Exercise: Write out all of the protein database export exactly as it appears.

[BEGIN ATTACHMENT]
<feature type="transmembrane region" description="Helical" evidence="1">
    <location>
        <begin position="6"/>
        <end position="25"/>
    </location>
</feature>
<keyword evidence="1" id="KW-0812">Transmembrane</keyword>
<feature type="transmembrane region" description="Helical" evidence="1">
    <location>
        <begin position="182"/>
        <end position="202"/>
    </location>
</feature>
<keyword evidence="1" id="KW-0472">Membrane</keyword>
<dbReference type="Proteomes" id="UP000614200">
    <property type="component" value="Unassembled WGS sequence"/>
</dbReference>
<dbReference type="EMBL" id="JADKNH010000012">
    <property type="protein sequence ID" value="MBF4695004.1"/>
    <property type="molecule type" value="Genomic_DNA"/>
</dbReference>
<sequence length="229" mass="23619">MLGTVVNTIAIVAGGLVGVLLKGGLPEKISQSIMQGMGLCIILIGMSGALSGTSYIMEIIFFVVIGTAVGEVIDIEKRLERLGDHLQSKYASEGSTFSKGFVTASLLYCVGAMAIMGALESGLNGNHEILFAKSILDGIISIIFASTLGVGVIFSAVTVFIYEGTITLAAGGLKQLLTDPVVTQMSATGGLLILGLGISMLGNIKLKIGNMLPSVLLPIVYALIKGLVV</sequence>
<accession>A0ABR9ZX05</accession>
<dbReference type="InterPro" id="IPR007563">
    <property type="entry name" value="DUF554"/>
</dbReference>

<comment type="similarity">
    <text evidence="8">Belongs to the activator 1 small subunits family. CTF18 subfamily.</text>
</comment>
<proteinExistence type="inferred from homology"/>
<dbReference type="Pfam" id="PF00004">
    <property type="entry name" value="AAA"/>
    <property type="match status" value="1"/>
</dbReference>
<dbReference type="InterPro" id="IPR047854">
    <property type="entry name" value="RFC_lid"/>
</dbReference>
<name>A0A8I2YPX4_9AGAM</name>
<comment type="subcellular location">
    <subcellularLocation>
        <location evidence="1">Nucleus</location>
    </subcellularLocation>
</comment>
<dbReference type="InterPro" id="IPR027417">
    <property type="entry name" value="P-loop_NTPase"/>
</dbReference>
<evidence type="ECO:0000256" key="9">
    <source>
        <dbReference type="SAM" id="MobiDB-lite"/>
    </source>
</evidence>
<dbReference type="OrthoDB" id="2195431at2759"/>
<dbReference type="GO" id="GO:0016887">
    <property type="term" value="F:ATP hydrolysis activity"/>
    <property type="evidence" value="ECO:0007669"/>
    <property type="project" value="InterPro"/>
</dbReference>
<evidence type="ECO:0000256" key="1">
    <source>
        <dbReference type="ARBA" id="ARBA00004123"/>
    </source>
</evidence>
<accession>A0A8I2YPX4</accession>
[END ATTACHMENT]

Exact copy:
<feature type="transmembrane region" description="Helical" evidence="1">
    <location>
        <begin position="6"/>
        <end position="25"/>
    </location>
</feature>
<keyword evidence="1" id="KW-0812">Transmembrane</keyword>
<feature type="transmembrane region" description="Helical" evidence="1">
    <location>
        <begin position="182"/>
        <end position="202"/>
    </location>
</feature>
<keyword evidence="1" id="KW-0472">Membrane</keyword>
<dbReference type="Proteomes" id="UP000614200">
    <property type="component" value="Unassembled WGS sequence"/>
</dbReference>
<dbReference type="EMBL" id="JADKNH010000012">
    <property type="protein sequence ID" value="MBF4695004.1"/>
    <property type="molecule type" value="Genomic_DNA"/>
</dbReference>
<sequence length="229" mass="23619">MLGTVVNTIAIVAGGLVGVLLKGGLPEKISQSIMQGMGLCIILIGMSGALSGTSYIMEIIFFVVIGTAVGEVIDIEKRLERLGDHLQSKYASEGSTFSKGFVTASLLYCVGAMAIMGALESGLNGNHEILFAKSILDGIISIIFASTLGVGVIFSAVTVFIYEGTITLAAGGLKQLLTDPVVTQMSATGGLLILGLGISMLGNIKLKIGNMLPSVLLPIVYALIKGLVV</sequence>
<accession>A0ABR9ZX05</accession>
<dbReference type="InterPro" id="IPR007563">
    <property type="entry name" value="DUF554"/>
</dbReference>

<comment type="similarity">
    <text evidence="8">Belongs to the activator 1 small subunits family. CTF18 subfamily.</text>
</comment>
<proteinExistence type="inferred from homology"/>
<dbReference type="Pfam" id="PF00004">
    <property type="entry name" value="AAA"/>
    <property type="match status" value="1"/>
</dbReference>
<dbReference type="InterPro" id="IPR047854">
    <property type="entry name" value="RFC_lid"/>
</dbReference>
<name>A0A8I2YPX4_9AGAM</name>
<comment type="subcellular location">
    <subcellularLocation>
        <location evidence="1">Nucleus</location>
    </subcellularLocation>
</comment>
<dbReference type="InterPro" id="IPR027417">
    <property type="entry name" value="P-loop_NTPase"/>
</dbReference>
<evidence type="ECO:0000256" key="9">
    <source>
        <dbReference type="SAM" id="MobiDB-lite"/>
    </source>
</evidence>
<dbReference type="OrthoDB" id="2195431at2759"/>
<dbReference type="GO" id="GO:0016887">
    <property type="term" value="F:ATP hydrolysis activity"/>
    <property type="evidence" value="ECO:0007669"/>
    <property type="project" value="InterPro"/>
</dbReference>
<evidence type="ECO:0000256" key="1">
    <source>
        <dbReference type="ARBA" id="ARBA00004123"/>
    </source>
</evidence>
<accession>A0A8I2YPX4</accession>